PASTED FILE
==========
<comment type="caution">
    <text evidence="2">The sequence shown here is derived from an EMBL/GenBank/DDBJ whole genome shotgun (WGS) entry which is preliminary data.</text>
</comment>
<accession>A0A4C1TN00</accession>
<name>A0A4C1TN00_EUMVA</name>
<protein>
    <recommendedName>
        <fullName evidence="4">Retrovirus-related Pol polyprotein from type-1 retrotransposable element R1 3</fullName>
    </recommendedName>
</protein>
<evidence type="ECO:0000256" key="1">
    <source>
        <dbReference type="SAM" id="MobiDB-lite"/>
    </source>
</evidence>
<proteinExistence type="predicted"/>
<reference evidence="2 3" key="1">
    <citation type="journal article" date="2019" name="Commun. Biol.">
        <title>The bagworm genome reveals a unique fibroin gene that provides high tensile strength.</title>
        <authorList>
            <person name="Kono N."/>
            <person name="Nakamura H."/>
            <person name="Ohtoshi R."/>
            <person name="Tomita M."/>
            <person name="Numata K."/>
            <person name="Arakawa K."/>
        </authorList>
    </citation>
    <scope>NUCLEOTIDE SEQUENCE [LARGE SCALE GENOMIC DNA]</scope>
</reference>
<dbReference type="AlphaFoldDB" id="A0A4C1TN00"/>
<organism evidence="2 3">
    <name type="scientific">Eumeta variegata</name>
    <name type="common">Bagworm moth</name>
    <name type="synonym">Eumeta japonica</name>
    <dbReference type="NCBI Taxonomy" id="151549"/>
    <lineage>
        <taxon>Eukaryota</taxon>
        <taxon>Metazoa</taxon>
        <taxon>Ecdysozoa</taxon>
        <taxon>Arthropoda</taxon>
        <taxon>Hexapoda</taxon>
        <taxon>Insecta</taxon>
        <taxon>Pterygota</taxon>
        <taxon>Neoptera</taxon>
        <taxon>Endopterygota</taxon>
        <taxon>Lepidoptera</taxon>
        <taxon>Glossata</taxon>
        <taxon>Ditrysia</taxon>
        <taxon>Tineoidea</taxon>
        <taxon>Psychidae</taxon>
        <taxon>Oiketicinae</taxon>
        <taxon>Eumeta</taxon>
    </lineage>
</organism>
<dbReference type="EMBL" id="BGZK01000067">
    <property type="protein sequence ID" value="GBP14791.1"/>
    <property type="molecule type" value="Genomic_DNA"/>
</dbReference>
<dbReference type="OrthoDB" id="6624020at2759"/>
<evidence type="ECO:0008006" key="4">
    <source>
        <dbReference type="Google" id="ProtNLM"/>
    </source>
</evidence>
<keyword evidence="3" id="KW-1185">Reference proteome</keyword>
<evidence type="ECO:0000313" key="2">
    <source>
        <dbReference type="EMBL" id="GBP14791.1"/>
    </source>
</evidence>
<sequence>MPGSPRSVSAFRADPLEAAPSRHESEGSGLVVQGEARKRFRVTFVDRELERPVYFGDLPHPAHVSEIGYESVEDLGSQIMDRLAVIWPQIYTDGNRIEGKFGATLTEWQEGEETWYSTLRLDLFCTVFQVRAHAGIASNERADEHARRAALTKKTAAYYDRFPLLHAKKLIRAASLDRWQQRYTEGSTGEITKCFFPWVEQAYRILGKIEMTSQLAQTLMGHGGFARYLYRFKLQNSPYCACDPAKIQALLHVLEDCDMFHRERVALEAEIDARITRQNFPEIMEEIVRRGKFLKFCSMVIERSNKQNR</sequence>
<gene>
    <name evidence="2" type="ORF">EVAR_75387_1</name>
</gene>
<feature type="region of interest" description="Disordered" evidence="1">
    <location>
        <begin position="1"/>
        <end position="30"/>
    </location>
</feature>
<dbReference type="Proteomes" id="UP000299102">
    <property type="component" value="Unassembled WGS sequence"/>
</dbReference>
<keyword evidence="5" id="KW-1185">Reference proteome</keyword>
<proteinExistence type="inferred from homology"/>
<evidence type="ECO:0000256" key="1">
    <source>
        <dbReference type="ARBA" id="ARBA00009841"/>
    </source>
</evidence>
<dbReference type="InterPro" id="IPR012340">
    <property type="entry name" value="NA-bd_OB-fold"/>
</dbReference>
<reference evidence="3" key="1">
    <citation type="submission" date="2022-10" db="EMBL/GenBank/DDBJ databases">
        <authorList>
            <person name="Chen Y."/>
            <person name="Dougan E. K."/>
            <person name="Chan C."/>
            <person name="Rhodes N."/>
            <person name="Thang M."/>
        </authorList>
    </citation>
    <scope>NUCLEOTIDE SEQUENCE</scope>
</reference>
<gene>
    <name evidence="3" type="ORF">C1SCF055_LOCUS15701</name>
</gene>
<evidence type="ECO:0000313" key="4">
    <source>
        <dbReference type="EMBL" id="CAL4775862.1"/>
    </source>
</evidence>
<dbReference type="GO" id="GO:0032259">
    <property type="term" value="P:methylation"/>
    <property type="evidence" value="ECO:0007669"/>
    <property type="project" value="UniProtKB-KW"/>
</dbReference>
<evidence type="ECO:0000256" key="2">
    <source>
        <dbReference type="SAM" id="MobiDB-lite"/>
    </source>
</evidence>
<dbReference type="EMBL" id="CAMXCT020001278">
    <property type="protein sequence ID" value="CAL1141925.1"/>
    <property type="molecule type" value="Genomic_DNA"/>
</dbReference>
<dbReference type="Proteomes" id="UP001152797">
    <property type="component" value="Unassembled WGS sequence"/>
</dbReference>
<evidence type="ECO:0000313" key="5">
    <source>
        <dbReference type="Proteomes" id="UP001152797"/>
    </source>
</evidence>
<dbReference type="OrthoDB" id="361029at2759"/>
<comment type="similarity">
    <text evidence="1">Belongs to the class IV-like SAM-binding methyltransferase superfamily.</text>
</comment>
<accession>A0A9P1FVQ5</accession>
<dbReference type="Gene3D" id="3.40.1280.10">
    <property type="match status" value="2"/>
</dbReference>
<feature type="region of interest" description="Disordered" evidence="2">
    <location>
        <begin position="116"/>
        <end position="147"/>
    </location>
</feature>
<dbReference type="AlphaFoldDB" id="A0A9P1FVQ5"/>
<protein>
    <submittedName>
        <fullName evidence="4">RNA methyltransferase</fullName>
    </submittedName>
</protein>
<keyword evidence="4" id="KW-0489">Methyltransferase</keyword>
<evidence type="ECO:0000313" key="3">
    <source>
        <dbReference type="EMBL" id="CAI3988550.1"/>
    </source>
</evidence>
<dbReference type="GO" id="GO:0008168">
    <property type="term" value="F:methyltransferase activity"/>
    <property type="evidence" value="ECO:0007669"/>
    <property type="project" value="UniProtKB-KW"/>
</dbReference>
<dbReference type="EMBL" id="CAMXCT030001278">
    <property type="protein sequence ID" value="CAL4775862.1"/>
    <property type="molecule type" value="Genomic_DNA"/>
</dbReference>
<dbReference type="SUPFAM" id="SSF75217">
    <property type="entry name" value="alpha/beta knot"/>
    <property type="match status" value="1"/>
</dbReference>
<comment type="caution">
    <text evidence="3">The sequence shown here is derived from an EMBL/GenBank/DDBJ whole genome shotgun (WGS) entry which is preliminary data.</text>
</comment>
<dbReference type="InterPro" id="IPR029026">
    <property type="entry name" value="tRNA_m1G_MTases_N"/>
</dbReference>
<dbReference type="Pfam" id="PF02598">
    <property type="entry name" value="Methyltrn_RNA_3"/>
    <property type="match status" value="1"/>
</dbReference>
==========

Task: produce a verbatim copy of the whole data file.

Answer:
<comment type="caution">
    <text evidence="2">The sequence shown here is derived from an EMBL/GenBank/DDBJ whole genome shotgun (WGS) entry which is preliminary data.</text>
</comment>
<accession>A0A4C1TN00</accession>
<name>A0A4C1TN00_EUMVA</name>
<protein>
    <recommendedName>
        <fullName evidence="4">Retrovirus-related Pol polyprotein from type-1 retrotransposable element R1 3</fullName>
    </recommendedName>
</protein>
<evidence type="ECO:0000256" key="1">
    <source>
        <dbReference type="SAM" id="MobiDB-lite"/>
    </source>
</evidence>
<proteinExistence type="predicted"/>
<reference evidence="2 3" key="1">
    <citation type="journal article" date="2019" name="Commun. Biol.">
        <title>The bagworm genome reveals a unique fibroin gene that provides high tensile strength.</title>
        <authorList>
            <person name="Kono N."/>
            <person name="Nakamura H."/>
            <person name="Ohtoshi R."/>
            <person name="Tomita M."/>
            <person name="Numata K."/>
            <person name="Arakawa K."/>
        </authorList>
    </citation>
    <scope>NUCLEOTIDE SEQUENCE [LARGE SCALE GENOMIC DNA]</scope>
</reference>
<dbReference type="AlphaFoldDB" id="A0A4C1TN00"/>
<organism evidence="2 3">
    <name type="scientific">Eumeta variegata</name>
    <name type="common">Bagworm moth</name>
    <name type="synonym">Eumeta japonica</name>
    <dbReference type="NCBI Taxonomy" id="151549"/>
    <lineage>
        <taxon>Eukaryota</taxon>
        <taxon>Metazoa</taxon>
        <taxon>Ecdysozoa</taxon>
        <taxon>Arthropoda</taxon>
        <taxon>Hexapoda</taxon>
        <taxon>Insecta</taxon>
        <taxon>Pterygota</taxon>
        <taxon>Neoptera</taxon>
        <taxon>Endopterygota</taxon>
        <taxon>Lepidoptera</taxon>
        <taxon>Glossata</taxon>
        <taxon>Ditrysia</taxon>
        <taxon>Tineoidea</taxon>
        <taxon>Psychidae</taxon>
        <taxon>Oiketicinae</taxon>
        <taxon>Eumeta</taxon>
    </lineage>
</organism>
<dbReference type="EMBL" id="BGZK01000067">
    <property type="protein sequence ID" value="GBP14791.1"/>
    <property type="molecule type" value="Genomic_DNA"/>
</dbReference>
<dbReference type="OrthoDB" id="6624020at2759"/>
<evidence type="ECO:0008006" key="4">
    <source>
        <dbReference type="Google" id="ProtNLM"/>
    </source>
</evidence>
<keyword evidence="3" id="KW-1185">Reference proteome</keyword>
<evidence type="ECO:0000313" key="2">
    <source>
        <dbReference type="EMBL" id="GBP14791.1"/>
    </source>
</evidence>
<sequence>MPGSPRSVSAFRADPLEAAPSRHESEGSGLVVQGEARKRFRVTFVDRELERPVYFGDLPHPAHVSEIGYESVEDLGSQIMDRLAVIWPQIYTDGNRIEGKFGATLTEWQEGEETWYSTLRLDLFCTVFQVRAHAGIASNERADEHARRAALTKKTAAYYDRFPLLHAKKLIRAASLDRWQQRYTEGSTGEITKCFFPWVEQAYRILGKIEMTSQLAQTLMGHGGFARYLYRFKLQNSPYCACDPAKIQALLHVLEDCDMFHRERVALEAEIDARITRQNFPEIMEEIVRRGKFLKFCSMVIERSNKQNR</sequence>
<gene>
    <name evidence="2" type="ORF">EVAR_75387_1</name>
</gene>
<feature type="region of interest" description="Disordered" evidence="1">
    <location>
        <begin position="1"/>
        <end position="30"/>
    </location>
</feature>
<dbReference type="Proteomes" id="UP000299102">
    <property type="component" value="Unassembled WGS sequence"/>
</dbReference>
<keyword evidence="5" id="KW-1185">Reference proteome</keyword>
<proteinExistence type="inferred from homology"/>
<evidence type="ECO:0000256" key="1">
    <source>
        <dbReference type="ARBA" id="ARBA00009841"/>
    </source>
</evidence>
<dbReference type="InterPro" id="IPR012340">
    <property type="entry name" value="NA-bd_OB-fold"/>
</dbReference>
<reference evidence="3" key="1">
    <citation type="submission" date="2022-10" db="EMBL/GenBank/DDBJ databases">
        <authorList>
            <person name="Chen Y."/>
            <person name="Dougan E. K."/>
            <person name="Chan C."/>
            <person name="Rhodes N."/>
            <person name="Thang M."/>
        </authorList>
    </citation>
    <scope>NUCLEOTIDE SEQUENCE</scope>
</reference>
<gene>
    <name evidence="3" type="ORF">C1SCF055_LOCUS15701</name>
</gene>
<evidence type="ECO:0000313" key="4">
    <source>
        <dbReference type="EMBL" id="CAL4775862.1"/>
    </source>
</evidence>
<dbReference type="GO" id="GO:0032259">
    <property type="term" value="P:methylation"/>
    <property type="evidence" value="ECO:0007669"/>
    <property type="project" value="UniProtKB-KW"/>
</dbReference>
<evidence type="ECO:0000256" key="2">
    <source>
        <dbReference type="SAM" id="MobiDB-lite"/>
    </source>
</evidence>
<dbReference type="EMBL" id="CAMXCT020001278">
    <property type="protein sequence ID" value="CAL1141925.1"/>
    <property type="molecule type" value="Genomic_DNA"/>
</dbReference>
<dbReference type="Proteomes" id="UP001152797">
    <property type="component" value="Unassembled WGS sequence"/>
</dbReference>
<evidence type="ECO:0000313" key="5">
    <source>
        <dbReference type="Proteomes" id="UP001152797"/>
    </source>
</evidence>
<dbReference type="OrthoDB" id="361029at2759"/>
<comment type="similarity">
    <text evidence="1">Belongs to the class IV-like SAM-binding methyltransferase superfamily.</text>
</comment>
<accession>A0A9P1FVQ5</accession>
<dbReference type="Gene3D" id="3.40.1280.10">
    <property type="match status" value="2"/>
</dbReference>
<feature type="region of interest" description="Disordered" evidence="2">
    <location>
        <begin position="116"/>
        <end position="147"/>
    </location>
</feature>
<dbReference type="AlphaFoldDB" id="A0A9P1FVQ5"/>
<protein>
    <submittedName>
        <fullName evidence="4">RNA methyltransferase</fullName>
    </submittedName>
</protein>
<keyword evidence="4" id="KW-0489">Methyltransferase</keyword>
<evidence type="ECO:0000313" key="3">
    <source>
        <dbReference type="EMBL" id="CAI3988550.1"/>
    </source>
</evidence>
<dbReference type="GO" id="GO:0008168">
    <property type="term" value="F:methyltransferase activity"/>
    <property type="evidence" value="ECO:0007669"/>
    <property type="project" value="UniProtKB-KW"/>
</dbReference>
<dbReference type="EMBL" id="CAMXCT030001278">
    <property type="protein sequence ID" value="CAL4775862.1"/>
    <property type="molecule type" value="Genomic_DNA"/>
</dbReference>
<dbReference type="SUPFAM" id="SSF75217">
    <property type="entry name" value="alpha/beta knot"/>
    <property type="match status" value="1"/>
</dbReference>
<comment type="caution">
    <text evidence="3">The sequence shown here is derived from an EMBL/GenBank/DDBJ whole genome shotgun (WGS) entry which is preliminary data.</text>
</comment>
<dbReference type="InterPro" id="IPR029026">
    <property type="entry name" value="tRNA_m1G_MTases_N"/>
</dbReference>
<dbReference type="Pfam" id="PF02598">
    <property type="entry name" value="Methyltrn_RNA_3"/>
    <property type="match status" value="1"/>
</dbReference>